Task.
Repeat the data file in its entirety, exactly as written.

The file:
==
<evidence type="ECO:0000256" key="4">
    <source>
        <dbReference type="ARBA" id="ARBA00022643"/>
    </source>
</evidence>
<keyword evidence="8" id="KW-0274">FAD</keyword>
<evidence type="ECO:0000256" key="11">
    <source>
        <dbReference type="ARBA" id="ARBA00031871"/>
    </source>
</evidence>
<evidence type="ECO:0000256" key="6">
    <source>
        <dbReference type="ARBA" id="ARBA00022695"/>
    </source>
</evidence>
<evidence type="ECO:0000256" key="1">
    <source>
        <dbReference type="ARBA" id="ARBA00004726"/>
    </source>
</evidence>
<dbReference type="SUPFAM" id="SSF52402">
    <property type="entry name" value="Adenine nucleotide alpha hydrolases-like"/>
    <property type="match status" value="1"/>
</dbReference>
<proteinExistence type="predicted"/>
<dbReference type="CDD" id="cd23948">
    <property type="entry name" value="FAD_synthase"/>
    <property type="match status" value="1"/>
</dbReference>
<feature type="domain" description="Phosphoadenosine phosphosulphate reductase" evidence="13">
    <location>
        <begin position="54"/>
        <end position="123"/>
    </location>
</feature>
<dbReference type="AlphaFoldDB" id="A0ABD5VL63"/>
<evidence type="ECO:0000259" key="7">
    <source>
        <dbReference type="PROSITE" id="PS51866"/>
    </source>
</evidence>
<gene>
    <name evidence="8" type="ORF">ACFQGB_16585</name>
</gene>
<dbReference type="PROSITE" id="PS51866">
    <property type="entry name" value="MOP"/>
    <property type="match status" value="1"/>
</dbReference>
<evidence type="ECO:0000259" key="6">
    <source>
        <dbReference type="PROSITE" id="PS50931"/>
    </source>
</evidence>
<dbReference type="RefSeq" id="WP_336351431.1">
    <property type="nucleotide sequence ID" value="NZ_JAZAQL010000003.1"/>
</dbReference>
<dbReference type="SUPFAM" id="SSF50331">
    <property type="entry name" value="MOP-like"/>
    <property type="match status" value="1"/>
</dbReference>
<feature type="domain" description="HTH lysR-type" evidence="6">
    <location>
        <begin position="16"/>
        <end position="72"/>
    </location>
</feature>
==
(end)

<evidence type="ECO:0000256" key="4">
    <source>
        <dbReference type="ARBA" id="ARBA00022643"/>
    </source>
</evidence>
<keyword evidence="8" id="KW-0274">FAD</keyword>
<evidence type="ECO:0000256" key="11">
    <source>
        <dbReference type="ARBA" id="ARBA00031871"/>
    </source>
</evidence>
<evidence type="ECO:0000256" key="6">
    <source>
        <dbReference type="ARBA" id="ARBA00022695"/>
    </source>
</evidence>
<evidence type="ECO:0000256" key="1">
    <source>
        <dbReference type="ARBA" id="ARBA00004726"/>
    </source>
</evidence>
<dbReference type="SUPFAM" id="SSF52402">
    <property type="entry name" value="Adenine nucleotide alpha hydrolases-like"/>
    <property type="match status" value="1"/>
</dbReference>
<proteinExistence type="predicted"/>
<dbReference type="CDD" id="cd23948">
    <property type="entry name" value="FAD_synthase"/>
    <property type="match status" value="1"/>
</dbReference>
<feature type="domain" description="Phosphoadenosine phosphosulphate reductase" evidence="13">
    <location>
        <begin position="54"/>
        <end position="123"/>
    </location>
</feature>
<dbReference type="AlphaFoldDB" id="A0ABD5VL63"/>
<evidence type="ECO:0000259" key="7">
    <source>
        <dbReference type="PROSITE" id="PS51866"/>
    </source>
</evidence>
<gene>
    <name evidence="8" type="ORF">ACFQGB_16585</name>
</gene>
<dbReference type="PROSITE" id="PS51866">
    <property type="entry name" value="MOP"/>
    <property type="match status" value="1"/>
</dbReference>
<evidence type="ECO:0000259" key="6">
    <source>
        <dbReference type="PROSITE" id="PS50931"/>
    </source>
</evidence>
<dbReference type="RefSeq" id="WP_336351431.1">
    <property type="nucleotide sequence ID" value="NZ_JAZAQL010000003.1"/>
</dbReference>
<dbReference type="SUPFAM" id="SSF50331">
    <property type="entry name" value="MOP-like"/>
    <property type="match status" value="1"/>
</dbReference>
<feature type="domain" description="HTH lysR-type" evidence="6">
    <location>
        <begin position="16"/>
        <end position="72"/>
    </location>
</feature>